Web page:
The Directors Council
The Directors Council has published two reports, the goal being to: “…Eliminate racial, economic, and other disparities in the African American community by directly addressing 5 key areas:
- Financial inclusion
The Council is a coalition of Des Moines leaders collectively dedicated to improving the conditions of the individuals in the Des Moines neighborhoods they serve.
One Economy: Building Opportunity for All. Published 2017
One Economy: The Blueprint for Action. Published January 2020
Color of Change
Color Of Change describes itself as “the nation’s largest online racial justice organization.” According to their website, they help people respond effectively to injustice in the world around us. As a national online force driven by 7 million members, they move decision-makers in corporations and government to create a more human and less hostile world for Black people in America.
Their campaigns and initiatives win changes that matter. By designing strategies powerful enough to fight racism and injustice—in politics and culture, in the work place and the economy, in criminal justice and community life, and wherever they exist—they are changing both the written and unwritten rules of society. We mobilize our members to end practices and systems that unfairly hold Black people back, and champion solutions that move us all forward. Until justice is real.
The Movement for Black Lives
The mission statement for the movement states that: “Black life and dignity require Black political will and power. Despite constant exploitation and perpetual oppression, Black people have bravely and brilliantly been a driving force pushing toward collective liberation. In recent years, we have taken to the streets, launched massive campaigns, and impacted elections, but our elected leaders have failed to address the legitimate demands of our Movement. We can no longer wait.”
President’s Task Force on 21st Century Policing
On December 18, 2014, President Barack Obama issued an Executive Order appointing an 11-member task force on 21st century policing to respond to a number of serious incidents between law enforcement and the communities they serve and protect. The President wanted a quick but thorough response that would begin the process of healing and restore community trust.
The Final Report was followed by an Implementation Guide – Moving From Recommendations to Action
The Des Moines Police Department reviewed the Final Report and produced an annotated copy indicating those areas in which the department claimed it was: Already in accord with the Final Report (Green), not responsible for action on the recommendations contained in the Final Report (Yellow); Open to discussing the recommendations contained in the Final Report (Gray/White) and Not open to discussing the recommendations Contained in the Final Report (Red). Annotated Appendix
Developing an Action Plan for Creating a More Equitable School: External Equity Report for Valley High School. Prepared by Jason Salisbury, Ph.D, Manali Sheth, Ph.D, Daniel Spikes, Ph.D and Katy Swalwell, Ph.D. Released August 5, 2016. NOTE: Unfortunately, this report is not available online.
Juvenile Justice System Planning Data. A comprehensive report published in May, 2017 by the Iowa Department of Human rights Division of Criminal and Juvenile Justice Planning on School Discipline Data and Juvenile Justice Decision Points.
Contact Dave Kuker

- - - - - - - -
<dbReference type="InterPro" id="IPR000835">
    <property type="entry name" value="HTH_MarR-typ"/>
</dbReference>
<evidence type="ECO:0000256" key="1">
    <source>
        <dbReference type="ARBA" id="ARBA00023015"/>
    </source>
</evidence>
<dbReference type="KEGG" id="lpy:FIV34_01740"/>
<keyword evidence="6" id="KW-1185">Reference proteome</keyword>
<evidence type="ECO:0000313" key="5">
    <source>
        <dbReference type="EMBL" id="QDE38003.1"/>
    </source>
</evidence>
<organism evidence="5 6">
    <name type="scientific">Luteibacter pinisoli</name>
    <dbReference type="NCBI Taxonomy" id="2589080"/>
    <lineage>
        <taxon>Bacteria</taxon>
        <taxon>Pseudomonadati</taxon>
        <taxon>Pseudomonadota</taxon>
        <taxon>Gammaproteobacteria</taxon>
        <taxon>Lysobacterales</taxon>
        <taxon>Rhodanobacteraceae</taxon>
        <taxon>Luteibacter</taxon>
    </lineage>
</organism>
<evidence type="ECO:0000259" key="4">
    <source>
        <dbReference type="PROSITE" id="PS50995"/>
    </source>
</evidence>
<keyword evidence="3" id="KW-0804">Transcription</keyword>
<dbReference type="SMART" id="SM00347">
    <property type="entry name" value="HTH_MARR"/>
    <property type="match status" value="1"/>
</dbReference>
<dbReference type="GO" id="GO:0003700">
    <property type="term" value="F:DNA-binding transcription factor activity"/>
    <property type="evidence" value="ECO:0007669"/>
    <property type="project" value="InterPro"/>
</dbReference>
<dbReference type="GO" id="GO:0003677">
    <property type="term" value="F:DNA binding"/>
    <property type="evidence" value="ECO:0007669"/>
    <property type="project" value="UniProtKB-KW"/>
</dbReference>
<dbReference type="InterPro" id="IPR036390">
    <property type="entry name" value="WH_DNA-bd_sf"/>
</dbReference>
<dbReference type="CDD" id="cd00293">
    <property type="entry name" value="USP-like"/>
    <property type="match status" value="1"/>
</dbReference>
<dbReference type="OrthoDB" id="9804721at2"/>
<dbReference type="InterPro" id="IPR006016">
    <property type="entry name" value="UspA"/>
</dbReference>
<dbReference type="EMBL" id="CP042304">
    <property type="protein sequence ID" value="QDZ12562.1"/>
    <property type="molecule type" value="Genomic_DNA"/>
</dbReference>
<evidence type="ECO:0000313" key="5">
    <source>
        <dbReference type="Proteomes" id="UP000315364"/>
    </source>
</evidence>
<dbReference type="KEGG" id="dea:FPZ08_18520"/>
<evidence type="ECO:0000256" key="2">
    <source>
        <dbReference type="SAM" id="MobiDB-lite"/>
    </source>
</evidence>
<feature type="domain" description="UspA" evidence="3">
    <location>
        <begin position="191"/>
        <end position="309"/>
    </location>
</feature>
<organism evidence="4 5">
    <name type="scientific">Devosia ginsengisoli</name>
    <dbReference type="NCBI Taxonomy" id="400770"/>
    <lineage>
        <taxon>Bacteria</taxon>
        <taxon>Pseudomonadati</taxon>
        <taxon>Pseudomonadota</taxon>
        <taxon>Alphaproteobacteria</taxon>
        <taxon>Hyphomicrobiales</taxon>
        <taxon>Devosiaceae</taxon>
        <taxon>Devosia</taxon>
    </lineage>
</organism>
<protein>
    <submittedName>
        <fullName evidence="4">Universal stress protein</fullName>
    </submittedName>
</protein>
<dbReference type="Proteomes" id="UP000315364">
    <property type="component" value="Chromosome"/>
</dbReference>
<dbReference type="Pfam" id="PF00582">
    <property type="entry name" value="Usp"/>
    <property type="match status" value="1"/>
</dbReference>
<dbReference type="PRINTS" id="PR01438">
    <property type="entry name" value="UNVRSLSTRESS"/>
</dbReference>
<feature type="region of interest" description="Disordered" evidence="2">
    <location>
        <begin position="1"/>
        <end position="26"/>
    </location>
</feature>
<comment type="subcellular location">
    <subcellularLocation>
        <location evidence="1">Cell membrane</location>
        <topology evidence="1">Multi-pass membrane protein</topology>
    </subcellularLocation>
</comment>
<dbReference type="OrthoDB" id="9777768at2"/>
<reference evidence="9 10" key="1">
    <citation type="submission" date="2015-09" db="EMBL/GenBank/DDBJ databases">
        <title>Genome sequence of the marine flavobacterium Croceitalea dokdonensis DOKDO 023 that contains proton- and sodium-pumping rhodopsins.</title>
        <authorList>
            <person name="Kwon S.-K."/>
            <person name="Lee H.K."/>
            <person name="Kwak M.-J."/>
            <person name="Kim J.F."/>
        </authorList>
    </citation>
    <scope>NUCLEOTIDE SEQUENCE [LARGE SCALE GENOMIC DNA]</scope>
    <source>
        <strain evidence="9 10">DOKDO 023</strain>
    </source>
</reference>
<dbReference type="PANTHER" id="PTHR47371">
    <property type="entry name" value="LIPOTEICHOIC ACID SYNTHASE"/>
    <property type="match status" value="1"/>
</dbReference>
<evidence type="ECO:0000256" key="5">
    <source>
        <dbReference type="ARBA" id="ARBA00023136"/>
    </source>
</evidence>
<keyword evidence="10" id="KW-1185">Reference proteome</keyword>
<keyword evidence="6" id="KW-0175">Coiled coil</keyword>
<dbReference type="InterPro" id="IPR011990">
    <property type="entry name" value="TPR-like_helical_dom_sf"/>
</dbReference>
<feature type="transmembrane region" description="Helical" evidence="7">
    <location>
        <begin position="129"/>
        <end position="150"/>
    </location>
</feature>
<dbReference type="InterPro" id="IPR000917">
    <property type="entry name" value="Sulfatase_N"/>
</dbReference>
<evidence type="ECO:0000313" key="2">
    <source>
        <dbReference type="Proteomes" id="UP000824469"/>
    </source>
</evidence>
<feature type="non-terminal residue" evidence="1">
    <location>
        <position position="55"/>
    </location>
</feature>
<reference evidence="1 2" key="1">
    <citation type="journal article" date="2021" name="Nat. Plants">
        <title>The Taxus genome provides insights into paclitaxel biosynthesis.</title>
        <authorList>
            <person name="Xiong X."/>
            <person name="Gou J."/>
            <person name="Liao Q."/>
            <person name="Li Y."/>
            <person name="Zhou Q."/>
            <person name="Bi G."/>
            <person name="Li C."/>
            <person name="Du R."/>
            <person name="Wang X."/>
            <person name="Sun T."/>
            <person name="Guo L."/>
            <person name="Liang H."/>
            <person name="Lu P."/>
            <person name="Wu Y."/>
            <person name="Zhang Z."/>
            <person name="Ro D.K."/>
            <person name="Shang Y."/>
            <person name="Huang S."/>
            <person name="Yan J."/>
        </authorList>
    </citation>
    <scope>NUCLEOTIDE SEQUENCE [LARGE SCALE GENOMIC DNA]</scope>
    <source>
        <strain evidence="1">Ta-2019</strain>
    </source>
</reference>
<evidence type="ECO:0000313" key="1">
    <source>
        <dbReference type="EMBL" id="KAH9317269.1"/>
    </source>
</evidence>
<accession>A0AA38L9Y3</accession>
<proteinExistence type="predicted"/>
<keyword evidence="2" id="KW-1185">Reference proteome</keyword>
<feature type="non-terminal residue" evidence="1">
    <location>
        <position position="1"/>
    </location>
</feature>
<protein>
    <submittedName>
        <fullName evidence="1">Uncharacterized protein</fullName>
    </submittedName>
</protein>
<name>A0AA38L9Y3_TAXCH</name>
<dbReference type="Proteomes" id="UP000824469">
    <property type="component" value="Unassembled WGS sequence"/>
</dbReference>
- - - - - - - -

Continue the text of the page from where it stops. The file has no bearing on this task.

U.S. Department of Justice – Office of Community Oriented Policing Services
This guidebook collects best practices and guidance from law enforcement practitioners in the field on eight critical areas in modern policing: community policing; de-escalation; crisis intervention; the role of first-line supervisors; early intervention systems; internal affairs; recruitment, hiring, and retention; and the use of data systems. All these topics are deeply intertwined, and the authors take time to discuss their connections—for example, how early intervention and good training can aid officer retention, how de-escalation techniques are vital to crisis intervention, and how the philosophy of community policing underlies and informs all the others.
This Report uses statistical evidence to examine the roots of the current state of progress on racial equity in the twelve states of the Midwest region since the high-tide of the civil rights movement. In the Executive Summary, the report notes the following about the region: (W)here racial disparities in economy opportunity and economic outcomes are wider than they are in other region, and policy interventions designed to close those gaps are meager.
5 Years After Ferguson, We’re Losing the Fight Against Police Violence
By Justin Hansford
10 Best Practices for Writing Policies Against Racial Profiling.
Southern Poverty Law Center
Actual Ratified Model Legislation
Ordinance #15,906. An Ordinance regarding unbiased policing
Des Moines Unbiased Policing Ordinance Final
Resolution dated March 9, 2020, Agenda item 40B. A Resolution Directing the City Manager to Develop a Request For Proposals to Determine Best Practices for Research and Data Collection Methods Concerning Law and Code Enforcement and to Authorize Implementation of such Research and Data Collection.
Des Moines Resolution to Request an RFP 03092020
Resolution dated March 9, 2020, Agenda item 40C. A Resolution Directing the City Manager to Include Implicit Bias Training, De-escalation Training and Cultural Competency Training in Employee Training and Education.
Des Moines Resolution for DMPD Implicit Bias Training
Resolution dated June 22nd, 2020, Agenda item #71-I(A). A Resolution Supporting the Decriminalization of Marijuana and Creating a Task Force to Minimize Enforcement for Possession of Marijuana for Personal Use.
Des Moines Resolution to Study the Decriminalization of Marijuana
Letter dated March 3rd, 2020 from Scott E. Sanders, Des Moines City Manager outlining steps that the City is willing to take to support the changes requested by the Community Alliance. Also specifies areas where the city is not willing to make the changes being requested.
Des Moines City Manager March 3 2020 Letter